Amanda’s throat felt red raw as she tried to force the words out again. Across from her, the deeper shadows were converging, melting together. Something was coming out. Something sleek, something lithe. Lupine, the most primordial part of her essence added, recognising it, but her conscious brain refused to accept that.
“It’s coming for me,” she said, wanting to back up, wanting to raise the can in her hand, but finding her treacherous body rooted to the spot. Her legs felt like jelly, like they should collapse under her at any second as if she were a puppet with cut strings, but still she remained immovable. “Oh God, it’s like a dog,” she managed finally, words spilling out with hysteria, as the shape came closer. “Like a big fucking dog!”
“Ma’am, did you say a—?” The operator’s words were cut off as Amanda screamed. Screamed loud and hard, a scream to curdle the blood, a scream that abruptly ended with a thick, wet gurgle.
Her phone shattered as it hit the ground.
The Void, that brilliant white glow of total absence, stretched on for infinity, humming with raw energy. Nothing could exist here, in this Void, in fact nothing did. And yet, despite the very fact that a presence here was contradictory to the Void, sounds echoed.
“And in other news, Muffin the cat was saved today—”
Another voice echoed, rolling right atop the first.
“—all units report to a disturbance at—“
“—passes it to Hilton, down the line to Jones—“
She floated, unsuspended, in the nothingness, her soft laced boots dangling loose below her. Blonde hair that hung to between her shoulder blades, and draping robes, swayed gently, as if caught by a breeze that didn’t exist. Her robes, layered and heavy, were white, but against the brilliance of the Void they looked dull. Her eyes were closed, but beneath her lids they moved back and forth rapidly, as rapidly as hands that moved expertly from screen to screen before her. Those screens, much like the woman, hung unsuspended in the Void. Those screen, a half dozen of them in total, were not the usual monitor that could be purchased in any branch of electrical outlet; they were more like thin blue sheets of translucent perspex, which flickered and scrolled as they searched through the web, perused TV stations, and snooped on CCTV footage. The screens images shifted rapidly under the woman’s touch, sweeping through channel after channel in seconds.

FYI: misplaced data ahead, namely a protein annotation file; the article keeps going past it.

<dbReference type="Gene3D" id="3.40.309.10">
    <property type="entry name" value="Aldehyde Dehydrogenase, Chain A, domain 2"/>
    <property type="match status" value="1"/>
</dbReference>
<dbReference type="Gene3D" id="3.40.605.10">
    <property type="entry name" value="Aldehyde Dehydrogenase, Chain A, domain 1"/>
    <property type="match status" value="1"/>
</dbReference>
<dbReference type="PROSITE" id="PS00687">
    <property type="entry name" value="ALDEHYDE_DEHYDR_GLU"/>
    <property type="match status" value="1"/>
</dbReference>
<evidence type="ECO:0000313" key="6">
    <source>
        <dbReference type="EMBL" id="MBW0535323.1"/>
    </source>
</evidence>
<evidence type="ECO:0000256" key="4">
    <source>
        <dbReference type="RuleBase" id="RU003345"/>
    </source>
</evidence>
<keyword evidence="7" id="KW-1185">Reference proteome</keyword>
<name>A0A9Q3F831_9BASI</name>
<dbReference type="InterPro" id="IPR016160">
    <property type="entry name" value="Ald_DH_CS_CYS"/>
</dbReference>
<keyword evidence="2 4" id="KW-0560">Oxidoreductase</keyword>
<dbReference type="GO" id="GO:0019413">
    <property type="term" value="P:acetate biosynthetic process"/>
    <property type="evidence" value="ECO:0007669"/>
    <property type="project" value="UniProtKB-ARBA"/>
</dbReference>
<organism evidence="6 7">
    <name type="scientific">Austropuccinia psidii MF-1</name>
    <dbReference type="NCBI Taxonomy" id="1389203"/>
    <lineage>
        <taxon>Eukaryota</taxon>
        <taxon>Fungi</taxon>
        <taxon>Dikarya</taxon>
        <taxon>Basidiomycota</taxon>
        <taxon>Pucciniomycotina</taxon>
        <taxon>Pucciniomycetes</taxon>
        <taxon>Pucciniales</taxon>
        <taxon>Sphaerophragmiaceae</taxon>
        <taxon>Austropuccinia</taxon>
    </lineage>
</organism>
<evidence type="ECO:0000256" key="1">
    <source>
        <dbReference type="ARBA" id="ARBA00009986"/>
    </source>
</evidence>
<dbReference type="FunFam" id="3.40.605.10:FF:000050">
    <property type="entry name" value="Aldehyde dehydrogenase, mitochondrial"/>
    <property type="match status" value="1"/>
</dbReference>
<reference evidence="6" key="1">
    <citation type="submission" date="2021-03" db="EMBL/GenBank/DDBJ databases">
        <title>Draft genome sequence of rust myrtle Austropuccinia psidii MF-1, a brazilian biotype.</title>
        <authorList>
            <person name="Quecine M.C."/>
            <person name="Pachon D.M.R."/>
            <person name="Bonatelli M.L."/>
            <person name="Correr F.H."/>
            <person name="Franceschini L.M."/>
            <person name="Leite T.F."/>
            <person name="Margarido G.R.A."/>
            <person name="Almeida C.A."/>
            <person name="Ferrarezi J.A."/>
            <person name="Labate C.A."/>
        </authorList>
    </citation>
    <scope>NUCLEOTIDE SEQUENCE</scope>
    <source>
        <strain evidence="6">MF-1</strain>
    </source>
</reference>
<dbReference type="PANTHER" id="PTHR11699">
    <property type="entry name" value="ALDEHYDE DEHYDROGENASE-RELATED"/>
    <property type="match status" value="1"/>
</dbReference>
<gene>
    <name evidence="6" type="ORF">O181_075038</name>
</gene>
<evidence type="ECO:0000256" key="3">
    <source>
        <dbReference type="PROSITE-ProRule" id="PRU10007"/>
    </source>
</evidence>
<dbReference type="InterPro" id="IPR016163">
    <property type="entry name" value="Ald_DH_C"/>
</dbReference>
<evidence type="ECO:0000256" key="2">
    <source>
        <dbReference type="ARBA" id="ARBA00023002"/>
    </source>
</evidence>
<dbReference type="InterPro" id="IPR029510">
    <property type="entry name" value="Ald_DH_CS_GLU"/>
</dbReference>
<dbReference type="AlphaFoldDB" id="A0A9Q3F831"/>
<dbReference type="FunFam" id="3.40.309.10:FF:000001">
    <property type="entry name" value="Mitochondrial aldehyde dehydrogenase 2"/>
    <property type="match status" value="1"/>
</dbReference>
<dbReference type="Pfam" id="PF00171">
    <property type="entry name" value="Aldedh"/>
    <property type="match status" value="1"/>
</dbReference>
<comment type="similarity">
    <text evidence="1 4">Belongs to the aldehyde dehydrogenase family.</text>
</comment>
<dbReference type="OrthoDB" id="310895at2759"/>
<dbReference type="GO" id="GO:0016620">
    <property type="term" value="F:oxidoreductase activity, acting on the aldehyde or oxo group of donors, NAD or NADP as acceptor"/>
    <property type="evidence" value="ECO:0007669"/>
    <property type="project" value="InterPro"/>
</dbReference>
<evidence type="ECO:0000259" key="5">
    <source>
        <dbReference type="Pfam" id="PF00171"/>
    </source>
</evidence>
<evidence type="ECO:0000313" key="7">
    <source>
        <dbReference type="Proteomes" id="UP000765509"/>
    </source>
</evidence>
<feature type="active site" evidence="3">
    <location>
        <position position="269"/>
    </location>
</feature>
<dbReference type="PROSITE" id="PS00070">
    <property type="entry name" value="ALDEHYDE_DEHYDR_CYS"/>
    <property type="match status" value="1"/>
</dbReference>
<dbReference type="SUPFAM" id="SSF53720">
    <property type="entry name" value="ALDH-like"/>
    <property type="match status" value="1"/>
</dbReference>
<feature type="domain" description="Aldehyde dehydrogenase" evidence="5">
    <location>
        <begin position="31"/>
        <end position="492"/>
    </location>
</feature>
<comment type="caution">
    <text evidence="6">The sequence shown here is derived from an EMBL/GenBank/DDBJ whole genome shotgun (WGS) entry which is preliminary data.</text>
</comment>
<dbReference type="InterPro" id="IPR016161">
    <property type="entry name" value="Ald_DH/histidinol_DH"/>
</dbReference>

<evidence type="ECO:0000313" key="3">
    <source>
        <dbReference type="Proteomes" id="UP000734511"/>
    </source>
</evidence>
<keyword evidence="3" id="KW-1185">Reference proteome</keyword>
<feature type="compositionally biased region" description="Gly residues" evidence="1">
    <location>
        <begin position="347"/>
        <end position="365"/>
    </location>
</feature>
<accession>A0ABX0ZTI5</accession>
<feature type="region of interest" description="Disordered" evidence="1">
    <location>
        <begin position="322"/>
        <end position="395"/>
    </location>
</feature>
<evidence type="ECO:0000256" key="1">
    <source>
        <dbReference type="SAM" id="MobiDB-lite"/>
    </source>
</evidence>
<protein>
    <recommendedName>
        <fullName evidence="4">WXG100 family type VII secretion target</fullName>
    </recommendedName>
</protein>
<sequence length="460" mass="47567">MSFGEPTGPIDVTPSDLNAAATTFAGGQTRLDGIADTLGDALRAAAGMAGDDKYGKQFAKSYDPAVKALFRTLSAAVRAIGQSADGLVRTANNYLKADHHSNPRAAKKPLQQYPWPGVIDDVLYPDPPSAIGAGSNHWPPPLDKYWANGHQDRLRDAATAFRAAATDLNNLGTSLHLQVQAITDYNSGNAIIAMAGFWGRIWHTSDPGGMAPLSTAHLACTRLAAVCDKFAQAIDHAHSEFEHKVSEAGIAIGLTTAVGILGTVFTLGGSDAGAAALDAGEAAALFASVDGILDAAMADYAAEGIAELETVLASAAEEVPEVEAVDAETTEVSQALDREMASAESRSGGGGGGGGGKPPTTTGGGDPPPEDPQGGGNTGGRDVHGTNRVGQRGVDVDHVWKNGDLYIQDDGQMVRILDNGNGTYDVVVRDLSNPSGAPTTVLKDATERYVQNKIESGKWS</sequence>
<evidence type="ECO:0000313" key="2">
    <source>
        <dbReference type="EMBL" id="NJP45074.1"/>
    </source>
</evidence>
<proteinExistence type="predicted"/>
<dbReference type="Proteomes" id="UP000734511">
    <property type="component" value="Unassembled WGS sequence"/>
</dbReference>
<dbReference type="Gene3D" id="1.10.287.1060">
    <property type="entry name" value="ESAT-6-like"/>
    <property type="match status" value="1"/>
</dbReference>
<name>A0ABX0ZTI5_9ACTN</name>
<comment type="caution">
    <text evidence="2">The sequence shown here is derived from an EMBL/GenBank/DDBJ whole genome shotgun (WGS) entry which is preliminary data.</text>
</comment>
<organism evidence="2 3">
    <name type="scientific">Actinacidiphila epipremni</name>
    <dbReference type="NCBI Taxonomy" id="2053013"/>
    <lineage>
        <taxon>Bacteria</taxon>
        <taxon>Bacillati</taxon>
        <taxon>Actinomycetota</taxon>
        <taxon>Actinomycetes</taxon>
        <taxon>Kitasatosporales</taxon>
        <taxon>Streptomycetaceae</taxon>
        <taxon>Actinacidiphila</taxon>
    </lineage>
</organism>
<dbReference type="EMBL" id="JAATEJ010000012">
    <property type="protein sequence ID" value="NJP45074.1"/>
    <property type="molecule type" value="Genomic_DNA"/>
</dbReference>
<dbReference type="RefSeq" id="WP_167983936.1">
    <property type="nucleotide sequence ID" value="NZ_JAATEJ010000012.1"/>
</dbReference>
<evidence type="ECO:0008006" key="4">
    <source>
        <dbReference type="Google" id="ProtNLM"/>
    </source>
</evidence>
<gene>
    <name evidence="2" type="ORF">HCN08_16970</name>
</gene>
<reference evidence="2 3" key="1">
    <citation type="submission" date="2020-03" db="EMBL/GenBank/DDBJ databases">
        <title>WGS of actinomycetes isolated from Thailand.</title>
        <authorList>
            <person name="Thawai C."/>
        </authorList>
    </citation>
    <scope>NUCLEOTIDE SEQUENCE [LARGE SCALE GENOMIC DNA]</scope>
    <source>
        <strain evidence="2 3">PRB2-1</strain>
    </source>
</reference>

The woman was short, slender and youthful, appearing to be a good five years younger than her twenty four, a fact that often caused her no end of contention. Her features were soft, and a gentle dash of freckles lay in a strip along her cheekbones and the bridge of her nose.
“—don’t worry about it, baby, she don’t know a—”
A brief scoff rolled across the Void, despite her calm and medication. She resisted the urge to fling a casual lightning bolt down the phone line. That was not why she was here.
“—violence erupted today—“
“—for me. Oh God, it’s like a dog. Like a big fucking dog…”
Green eyes flashed open. There. That’s what she had been looking for. It had to be, there was just too much coincidence for it to be, well, a coincidence. With a small dismissive waft of her hand, the monitors blinked out of existence in a heartbeat, as if they had never been there, replaced by a glowing red disk that lay as if on an invisible floor. Burning red letters writhed and twisted around the circumference of the disc, dancing like flames. But these flames gave off no heat. She floated forward, an ethereal entity in the Void, and into the Comms Circle.
“This is Leila, in the Call Centre,” she said aloud. “I’ve got something.”